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Boston is investing $20 million to expand access to early education

Boston will take another step toward universal pre-kindergarten with a $20 million investment to add seats across its diverse child care ecosystem.

Mayor Michelle Wu made the announcement outside the Acorn Center for Early Education and Care in Chinatown Wednesday morning. She described the investment as just the latest step in the gradual process of guaranteeing free, high-quality child care citywide.

Mayor Michelle Wu said there is more to do before Boston is delivering 'true universal pre-kindergarten.' (Jesse Costa/WBUR)
Mayor Michelle Wu said there is more to do before Boston is delivering 'true universal pre-kindergarten.' (Jesse Costa/WBUR)

The money, drawn from both the Boston Public Schools budget and the city's three-year-old Quality Pre-K Fund, will fund grants to bring in new community-based seats as early as this fall.

But it will also allow family-based centers to join the city's infrastructure of universal pre-kindergarten. Over the course of the next school year, city officials will work with providers to devise a way to include those home-based centers in Boston's existing system of grants, training and quality monitoring.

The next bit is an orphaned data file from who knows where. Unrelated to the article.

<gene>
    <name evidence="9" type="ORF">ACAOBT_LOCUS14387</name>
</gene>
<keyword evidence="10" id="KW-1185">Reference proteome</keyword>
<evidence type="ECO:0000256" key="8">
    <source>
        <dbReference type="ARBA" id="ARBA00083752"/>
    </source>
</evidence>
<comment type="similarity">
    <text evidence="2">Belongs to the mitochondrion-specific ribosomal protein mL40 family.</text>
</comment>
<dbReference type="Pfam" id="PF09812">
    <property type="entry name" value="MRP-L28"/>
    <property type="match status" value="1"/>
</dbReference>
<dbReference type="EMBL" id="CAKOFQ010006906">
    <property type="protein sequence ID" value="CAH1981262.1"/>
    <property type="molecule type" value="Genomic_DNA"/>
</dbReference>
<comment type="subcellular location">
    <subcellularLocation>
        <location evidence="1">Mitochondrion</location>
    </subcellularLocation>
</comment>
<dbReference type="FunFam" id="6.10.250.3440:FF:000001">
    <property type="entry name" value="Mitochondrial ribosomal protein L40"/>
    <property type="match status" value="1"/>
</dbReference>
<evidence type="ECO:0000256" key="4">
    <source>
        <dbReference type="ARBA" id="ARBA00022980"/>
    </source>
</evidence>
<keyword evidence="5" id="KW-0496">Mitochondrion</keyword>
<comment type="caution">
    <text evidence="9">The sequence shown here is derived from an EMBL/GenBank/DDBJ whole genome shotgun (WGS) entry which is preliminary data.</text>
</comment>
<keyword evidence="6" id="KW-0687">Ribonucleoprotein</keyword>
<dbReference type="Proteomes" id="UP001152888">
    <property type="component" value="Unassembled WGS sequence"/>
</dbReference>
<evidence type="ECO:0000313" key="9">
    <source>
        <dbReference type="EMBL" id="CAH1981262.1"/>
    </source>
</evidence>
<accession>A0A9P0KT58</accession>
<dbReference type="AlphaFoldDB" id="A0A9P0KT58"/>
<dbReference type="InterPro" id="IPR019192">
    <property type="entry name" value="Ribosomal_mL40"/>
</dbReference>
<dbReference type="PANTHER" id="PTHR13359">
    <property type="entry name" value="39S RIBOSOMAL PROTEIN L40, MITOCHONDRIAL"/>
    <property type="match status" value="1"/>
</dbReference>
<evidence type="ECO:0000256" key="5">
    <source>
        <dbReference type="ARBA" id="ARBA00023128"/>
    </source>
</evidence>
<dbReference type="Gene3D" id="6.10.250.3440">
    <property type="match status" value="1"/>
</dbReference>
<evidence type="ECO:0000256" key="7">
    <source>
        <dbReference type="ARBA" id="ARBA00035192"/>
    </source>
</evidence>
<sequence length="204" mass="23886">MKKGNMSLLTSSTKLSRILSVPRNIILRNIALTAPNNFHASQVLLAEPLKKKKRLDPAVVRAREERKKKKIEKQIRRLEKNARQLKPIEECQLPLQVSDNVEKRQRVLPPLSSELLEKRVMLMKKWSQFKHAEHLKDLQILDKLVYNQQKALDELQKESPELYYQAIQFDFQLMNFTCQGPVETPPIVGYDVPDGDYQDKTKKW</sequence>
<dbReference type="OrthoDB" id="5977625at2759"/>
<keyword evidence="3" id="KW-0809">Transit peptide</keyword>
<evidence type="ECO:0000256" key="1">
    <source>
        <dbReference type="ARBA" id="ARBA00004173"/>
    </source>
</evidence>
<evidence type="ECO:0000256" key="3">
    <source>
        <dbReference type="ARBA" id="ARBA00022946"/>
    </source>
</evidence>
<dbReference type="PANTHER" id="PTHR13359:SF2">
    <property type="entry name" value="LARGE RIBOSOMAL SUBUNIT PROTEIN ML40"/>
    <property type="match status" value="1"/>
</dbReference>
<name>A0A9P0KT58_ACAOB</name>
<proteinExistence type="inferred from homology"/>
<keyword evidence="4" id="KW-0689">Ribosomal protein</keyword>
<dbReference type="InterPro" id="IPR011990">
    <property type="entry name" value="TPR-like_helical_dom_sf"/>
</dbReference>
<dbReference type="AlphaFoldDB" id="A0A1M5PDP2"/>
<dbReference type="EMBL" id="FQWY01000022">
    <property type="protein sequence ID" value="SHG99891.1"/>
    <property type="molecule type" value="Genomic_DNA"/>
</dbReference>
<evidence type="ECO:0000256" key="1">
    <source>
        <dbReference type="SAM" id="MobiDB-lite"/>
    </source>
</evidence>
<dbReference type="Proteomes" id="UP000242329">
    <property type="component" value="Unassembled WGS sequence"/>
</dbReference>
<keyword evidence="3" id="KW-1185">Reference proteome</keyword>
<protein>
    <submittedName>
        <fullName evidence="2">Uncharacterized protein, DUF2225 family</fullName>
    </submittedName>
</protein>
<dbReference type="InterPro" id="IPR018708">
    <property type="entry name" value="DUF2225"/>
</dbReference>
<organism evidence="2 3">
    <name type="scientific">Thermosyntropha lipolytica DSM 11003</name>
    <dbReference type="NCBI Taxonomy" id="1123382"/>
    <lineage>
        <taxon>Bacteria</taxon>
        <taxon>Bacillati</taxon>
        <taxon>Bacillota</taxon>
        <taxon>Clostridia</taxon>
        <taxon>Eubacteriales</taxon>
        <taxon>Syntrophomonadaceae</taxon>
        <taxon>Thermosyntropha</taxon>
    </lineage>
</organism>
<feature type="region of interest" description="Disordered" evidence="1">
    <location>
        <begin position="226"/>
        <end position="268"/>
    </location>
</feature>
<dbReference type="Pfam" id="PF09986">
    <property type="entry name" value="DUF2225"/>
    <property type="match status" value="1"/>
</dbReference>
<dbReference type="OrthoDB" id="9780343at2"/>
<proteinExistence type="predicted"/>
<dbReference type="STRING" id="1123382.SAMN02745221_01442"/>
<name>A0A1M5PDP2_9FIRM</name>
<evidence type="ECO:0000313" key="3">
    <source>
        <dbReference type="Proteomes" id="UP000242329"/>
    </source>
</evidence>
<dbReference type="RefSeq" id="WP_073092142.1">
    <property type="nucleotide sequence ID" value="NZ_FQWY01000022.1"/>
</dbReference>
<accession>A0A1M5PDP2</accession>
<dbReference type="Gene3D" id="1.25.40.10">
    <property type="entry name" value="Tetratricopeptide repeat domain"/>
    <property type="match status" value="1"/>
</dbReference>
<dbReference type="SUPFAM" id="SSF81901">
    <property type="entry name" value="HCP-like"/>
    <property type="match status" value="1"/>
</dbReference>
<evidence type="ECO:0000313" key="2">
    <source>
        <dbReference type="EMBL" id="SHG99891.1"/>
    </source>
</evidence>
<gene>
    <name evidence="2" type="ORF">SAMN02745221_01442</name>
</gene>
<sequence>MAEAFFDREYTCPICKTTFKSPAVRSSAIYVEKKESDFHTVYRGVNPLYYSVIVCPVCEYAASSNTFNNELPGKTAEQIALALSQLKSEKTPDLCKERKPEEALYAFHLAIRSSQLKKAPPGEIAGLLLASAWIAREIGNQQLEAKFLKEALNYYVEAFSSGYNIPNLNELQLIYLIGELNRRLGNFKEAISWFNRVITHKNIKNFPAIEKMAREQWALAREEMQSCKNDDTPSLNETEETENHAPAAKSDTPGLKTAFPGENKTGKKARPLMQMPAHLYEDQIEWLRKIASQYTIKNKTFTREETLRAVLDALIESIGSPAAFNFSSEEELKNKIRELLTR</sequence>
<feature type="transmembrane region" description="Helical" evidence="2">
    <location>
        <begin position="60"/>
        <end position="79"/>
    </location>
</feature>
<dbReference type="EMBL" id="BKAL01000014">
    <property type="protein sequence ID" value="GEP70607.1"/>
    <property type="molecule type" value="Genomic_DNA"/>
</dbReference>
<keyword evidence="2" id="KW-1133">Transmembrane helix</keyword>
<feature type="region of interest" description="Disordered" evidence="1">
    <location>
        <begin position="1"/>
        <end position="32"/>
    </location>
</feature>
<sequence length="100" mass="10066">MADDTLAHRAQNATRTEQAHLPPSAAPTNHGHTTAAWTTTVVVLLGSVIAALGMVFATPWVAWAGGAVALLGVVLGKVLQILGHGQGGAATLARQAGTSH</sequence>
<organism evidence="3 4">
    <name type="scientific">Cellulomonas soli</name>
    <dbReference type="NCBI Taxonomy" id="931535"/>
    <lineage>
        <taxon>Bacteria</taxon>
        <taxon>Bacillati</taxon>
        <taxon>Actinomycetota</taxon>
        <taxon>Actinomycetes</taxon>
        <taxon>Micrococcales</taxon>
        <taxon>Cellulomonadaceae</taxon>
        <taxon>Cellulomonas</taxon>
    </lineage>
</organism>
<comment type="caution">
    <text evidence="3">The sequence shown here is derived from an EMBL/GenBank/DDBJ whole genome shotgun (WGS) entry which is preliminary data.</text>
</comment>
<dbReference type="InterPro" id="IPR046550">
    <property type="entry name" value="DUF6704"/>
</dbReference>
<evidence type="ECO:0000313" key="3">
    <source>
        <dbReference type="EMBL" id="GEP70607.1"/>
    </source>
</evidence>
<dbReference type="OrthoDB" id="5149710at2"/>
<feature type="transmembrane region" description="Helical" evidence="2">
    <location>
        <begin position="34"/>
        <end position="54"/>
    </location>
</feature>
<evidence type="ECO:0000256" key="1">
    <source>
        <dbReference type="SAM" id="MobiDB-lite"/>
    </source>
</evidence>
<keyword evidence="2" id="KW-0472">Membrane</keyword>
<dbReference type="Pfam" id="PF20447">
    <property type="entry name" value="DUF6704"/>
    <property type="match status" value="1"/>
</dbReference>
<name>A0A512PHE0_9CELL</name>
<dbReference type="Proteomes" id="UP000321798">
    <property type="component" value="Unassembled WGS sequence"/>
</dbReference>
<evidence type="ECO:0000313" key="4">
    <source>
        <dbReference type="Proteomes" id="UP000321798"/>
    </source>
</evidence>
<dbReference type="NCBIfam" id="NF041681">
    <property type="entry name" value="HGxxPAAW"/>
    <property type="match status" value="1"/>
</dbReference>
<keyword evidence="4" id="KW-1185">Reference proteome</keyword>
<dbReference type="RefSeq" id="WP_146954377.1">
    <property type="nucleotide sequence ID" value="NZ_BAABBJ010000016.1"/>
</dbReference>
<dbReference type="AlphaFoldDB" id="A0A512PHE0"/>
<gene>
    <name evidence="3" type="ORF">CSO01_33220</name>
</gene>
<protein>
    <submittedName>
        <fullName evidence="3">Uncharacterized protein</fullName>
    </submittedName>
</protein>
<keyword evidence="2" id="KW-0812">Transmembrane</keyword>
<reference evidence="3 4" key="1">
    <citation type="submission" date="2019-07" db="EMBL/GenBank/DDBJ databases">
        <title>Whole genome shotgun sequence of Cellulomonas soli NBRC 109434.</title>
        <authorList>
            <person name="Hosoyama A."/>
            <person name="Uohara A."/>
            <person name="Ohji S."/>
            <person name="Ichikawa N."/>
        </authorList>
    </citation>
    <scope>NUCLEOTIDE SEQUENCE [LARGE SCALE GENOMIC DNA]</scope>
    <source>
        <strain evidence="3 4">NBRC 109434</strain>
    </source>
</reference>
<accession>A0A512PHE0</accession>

The investment also reworks city aid so it's distributed per classroom, not per student, which would ease financial uncertainty for centers at a time when child care enrollment and attendance have fluctuated.

As a mother to two young boys, Wu said she knows the status quo can feel like a "chaotic, impossible juggle" of various "systems of enrollment, multiple pickups and drop-offs [and] lotteries." She said the long-term goal is to develop a "one-stop shop" for families seeking child care to choose among several high-quality options.

The mayor argued that home-based providers can play an important role in delivering on the vision of universal pre-kindergarten, because of their convenience, native-language or cultural compatibility and longer hours.

This latest investment will bring the number of city-approved child care seats at community-based providers to nearly 1,000 and the total number of universal pre-K seats to over 3,500 when counting those within Boston Public Schools.

Wu acknowledged that there is more to do before Boston is delivering "true universal pre-kindergarten," especially when it comes to a guarantee of high quality.

Related:

Max Larkin Twitter Reporter, Edify
Max Larkin is a multimedia reporter for Edify, WBUR's education vertical.

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